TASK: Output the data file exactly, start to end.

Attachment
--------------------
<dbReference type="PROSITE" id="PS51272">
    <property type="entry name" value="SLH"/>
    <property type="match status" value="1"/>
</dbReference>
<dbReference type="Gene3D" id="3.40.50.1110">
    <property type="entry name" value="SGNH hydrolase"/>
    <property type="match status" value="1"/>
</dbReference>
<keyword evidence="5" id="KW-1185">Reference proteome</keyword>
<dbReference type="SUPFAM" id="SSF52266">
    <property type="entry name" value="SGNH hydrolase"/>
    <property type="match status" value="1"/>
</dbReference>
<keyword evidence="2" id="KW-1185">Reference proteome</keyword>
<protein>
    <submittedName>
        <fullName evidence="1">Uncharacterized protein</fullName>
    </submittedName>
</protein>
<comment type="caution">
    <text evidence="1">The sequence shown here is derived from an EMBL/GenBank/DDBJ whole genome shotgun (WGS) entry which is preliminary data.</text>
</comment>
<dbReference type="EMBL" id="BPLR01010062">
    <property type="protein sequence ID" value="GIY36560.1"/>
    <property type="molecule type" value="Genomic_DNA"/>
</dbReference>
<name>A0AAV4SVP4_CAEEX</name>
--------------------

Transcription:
<dbReference type="PROSITE" id="PS51272">
    <property type="entry name" value="SLH"/>
    <property type="match status" value="1"/>
</dbReference>
<dbReference type="Gene3D" id="3.40.50.1110">
    <property type="entry name" value="SGNH hydrolase"/>
    <property type="match status" value="1"/>
</dbReference>
<keyword evidence="5" id="KW-1185">Reference proteome</keyword>
<dbReference type="SUPFAM" id="SSF52266">
    <property type="entry name" value="SGNH hydrolase"/>
    <property type="match status" value="1"/>
</dbReference>
<keyword evidence="2" id="KW-1185">Reference proteome</keyword>
<protein>
    <submittedName>
        <fullName evidence="1">Uncharacterized protein</fullName>
    </submittedName>
</protein>
<comment type="caution">
    <text evidence="1">The sequence shown here is derived from an EMBL/GenBank/DDBJ whole genome shotgun (WGS) entry which is preliminary data.</text>
</comment>
<dbReference type="EMBL" id="BPLR01010062">
    <property type="protein sequence ID" value="GIY36560.1"/>
    <property type="molecule type" value="Genomic_DNA"/>
</dbReference>
<name>A0AAV4SVP4_CAEEX</name>